Better quality of early childhood development key to reduce poverty in Latin America and Caribbean: IDB
  • Big advances in health and nutrition but poor children lag in cognitive skills
  • Smarter interventions in daycares and homes could have big potential impacts on income distribution

Better investments in early childhood programs could yield big development dividends but many programs in Latin America and the Caribbean are underfunded and fail to focus on quality, according to a new report released today by the Inter-American Development Bank (IDB).

For every dollar spent on a child 5 and under, more than three dollars are spent on a child between the ages of 6 and 11, according to the study The Early Years: Child Well-Being and the Role of Public Policy, part of the IDB’s flagship Development in the Americas series.

However, the book urges more than an increase in spending in the early years. Governments need to rethink how and when they intervene in early childhood development, emphasizing more programs that improve the quality of interactions between adults – parents, teachers, daycare workers – and young children rather than focusing on building infrastructure.

“Development in early childhood casts a long shadow all the way into adulthood,” said Norbert Schady, the principal economic advisor to the IDB’s social sector and one of the study’s lead editors. “Spending on effective programs for young children has cascading positive impacts later in life and is a powerful tool for upwards socio-economic mobility. But for this to happen, government funded services in Latin America and the Caribbean need to be of a much higher quality.”

To be sure, countries have made big strides in reducing child poverty. Around 22 percent of children lived below the poverty line in 2013, down from 41 percent in 2000. Children today are taller and healthier than before, and much more likely to attend school.

Even so, spending on early childhood services and programs make up less than 6 percent of total social spending, which includes education, health, housing and social protection. As a percentage of GDP, Latin America and the Caribbean spends around half of the OECD average in pre-primary and daycare.

And deficiencies in the early years particularly impact the region’s poor, who are less likely to be school-ready than their better-off peers within the region and in developed countries. Tests show the youngest suffer key cognitive and language delays relative to the peers in developed nations. Vocabulary at early ages is a key predictor of school success and one study finds that, at age 5, children of mothers with low education levels recognize less than half the words recognized by children of mothers with higher education levels in a number of countries in the region.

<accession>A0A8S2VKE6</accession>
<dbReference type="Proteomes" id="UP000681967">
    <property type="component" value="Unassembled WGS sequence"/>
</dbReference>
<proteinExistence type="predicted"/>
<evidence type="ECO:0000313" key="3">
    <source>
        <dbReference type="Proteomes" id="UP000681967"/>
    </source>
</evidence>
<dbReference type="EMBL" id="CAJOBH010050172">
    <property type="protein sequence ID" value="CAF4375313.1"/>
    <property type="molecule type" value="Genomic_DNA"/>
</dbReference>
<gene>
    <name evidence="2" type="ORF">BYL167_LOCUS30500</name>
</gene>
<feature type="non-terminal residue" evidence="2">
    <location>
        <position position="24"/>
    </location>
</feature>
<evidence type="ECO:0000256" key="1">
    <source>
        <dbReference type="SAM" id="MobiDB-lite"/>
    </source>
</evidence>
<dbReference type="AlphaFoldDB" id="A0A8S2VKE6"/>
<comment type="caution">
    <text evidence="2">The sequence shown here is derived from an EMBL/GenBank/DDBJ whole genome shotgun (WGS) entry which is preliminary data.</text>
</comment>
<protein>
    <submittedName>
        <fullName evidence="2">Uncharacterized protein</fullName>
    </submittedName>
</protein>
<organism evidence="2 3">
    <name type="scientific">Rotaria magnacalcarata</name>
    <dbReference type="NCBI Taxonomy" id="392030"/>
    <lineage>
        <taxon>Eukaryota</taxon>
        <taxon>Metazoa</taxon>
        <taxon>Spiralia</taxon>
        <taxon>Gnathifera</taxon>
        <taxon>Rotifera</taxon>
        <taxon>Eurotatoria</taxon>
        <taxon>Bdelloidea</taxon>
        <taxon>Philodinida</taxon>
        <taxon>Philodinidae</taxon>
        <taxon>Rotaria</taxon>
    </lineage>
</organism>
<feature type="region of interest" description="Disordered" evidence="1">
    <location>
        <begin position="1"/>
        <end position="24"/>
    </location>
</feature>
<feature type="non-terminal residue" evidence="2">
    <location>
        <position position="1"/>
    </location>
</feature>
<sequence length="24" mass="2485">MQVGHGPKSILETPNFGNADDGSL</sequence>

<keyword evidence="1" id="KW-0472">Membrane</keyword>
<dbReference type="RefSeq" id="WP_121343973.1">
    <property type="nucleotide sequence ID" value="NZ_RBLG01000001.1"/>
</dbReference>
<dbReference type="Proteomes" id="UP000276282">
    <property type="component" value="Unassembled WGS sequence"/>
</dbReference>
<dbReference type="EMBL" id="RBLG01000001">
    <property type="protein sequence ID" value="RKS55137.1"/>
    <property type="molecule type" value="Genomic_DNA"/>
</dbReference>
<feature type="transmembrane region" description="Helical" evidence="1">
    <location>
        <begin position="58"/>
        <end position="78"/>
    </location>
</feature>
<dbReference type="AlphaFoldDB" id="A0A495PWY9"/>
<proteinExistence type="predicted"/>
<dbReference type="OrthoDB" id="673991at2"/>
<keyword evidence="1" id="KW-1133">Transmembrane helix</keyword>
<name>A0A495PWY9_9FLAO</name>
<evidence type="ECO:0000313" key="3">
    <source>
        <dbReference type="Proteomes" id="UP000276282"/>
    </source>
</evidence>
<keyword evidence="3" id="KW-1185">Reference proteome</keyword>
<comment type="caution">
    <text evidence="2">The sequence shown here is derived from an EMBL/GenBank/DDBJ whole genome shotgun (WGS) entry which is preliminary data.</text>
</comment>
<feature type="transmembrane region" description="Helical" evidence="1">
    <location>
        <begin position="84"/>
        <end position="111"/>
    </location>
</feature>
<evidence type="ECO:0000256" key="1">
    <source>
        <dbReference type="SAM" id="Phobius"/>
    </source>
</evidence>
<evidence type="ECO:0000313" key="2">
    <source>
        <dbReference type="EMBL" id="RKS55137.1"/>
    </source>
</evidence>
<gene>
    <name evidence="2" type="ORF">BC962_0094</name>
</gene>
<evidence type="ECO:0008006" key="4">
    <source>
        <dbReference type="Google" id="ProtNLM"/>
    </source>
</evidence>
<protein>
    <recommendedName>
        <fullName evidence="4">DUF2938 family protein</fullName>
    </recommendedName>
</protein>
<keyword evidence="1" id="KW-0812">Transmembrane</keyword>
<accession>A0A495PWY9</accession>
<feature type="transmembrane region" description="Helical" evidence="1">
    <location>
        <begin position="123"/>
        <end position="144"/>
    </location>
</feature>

Since skill formation is a cumulative process, the impact of spending more on our youngest citizens, and doing so effectively, can be dramatic. Investments in young children also have the highest returns when they target children who are most at-risk. The reverse is true for adults, where the highest returns to investments occur when they are made on people who are already highly skilled.

The book argues for a shift in public policy priorities. The study shows that home visit interventions produced average effects on cognitive skills about 10 times larger than daycare programs. And yet, many governments make the construction of new daycare centers a priority in their social spending on early childhood development.

In one study from Jamaica spanning several decades, children who benefited from a parenting intervention in the first two years of their life earned wages in adulthood that were 25 percent higher than comparable children who had not participated, and were less likely to depressed and engage in criminal activities in early adulthood.

Institutional deficiencies

Early childhood development also faces a major institutional challenge in the region. Programs for young children are offered by an array of actors, from health ministries to families and educators. The book notes there have been efforts to coordinate interventions in programs such as Chile Crece Contigo and Colombia’s De Cero a Siempre.

“The fact that no single actor ‘owns’ the issue of early childhood may be one of the reasons behind the low level of expenditures in the sector,” said Samuel Berlinski, an economist with the IDB’s research department and co-editor of the book. “A consolidated governance structure should clearly define roles, planning, quality standards and other key elements, holding everyone accountable and emphasizing monitoring and rigorous evaluations.”

Human capacity is also a major problem. Early childhood educators often are considered lower-tier workers within the education profession. Many countries suffer from shortage of qualified early childhood educators in poorer areas, precisely where the returns to their skills are likely to be highest.

The study notes that improving access is “straightforward, but improving quality is not” and that improving quality is “painstaking work – more difficult than building roads or bridges, and much less glamorous than inaugurating new daycare centers.”

About the IDB

The Inter-American Development Bank is the most important source of development financing and technical assistance for Latin America and the Caribbean. The bank seeks to improve the quality of life of the people in the region, working together with its member countries to contribute to the application of novel solutions to the problems of development.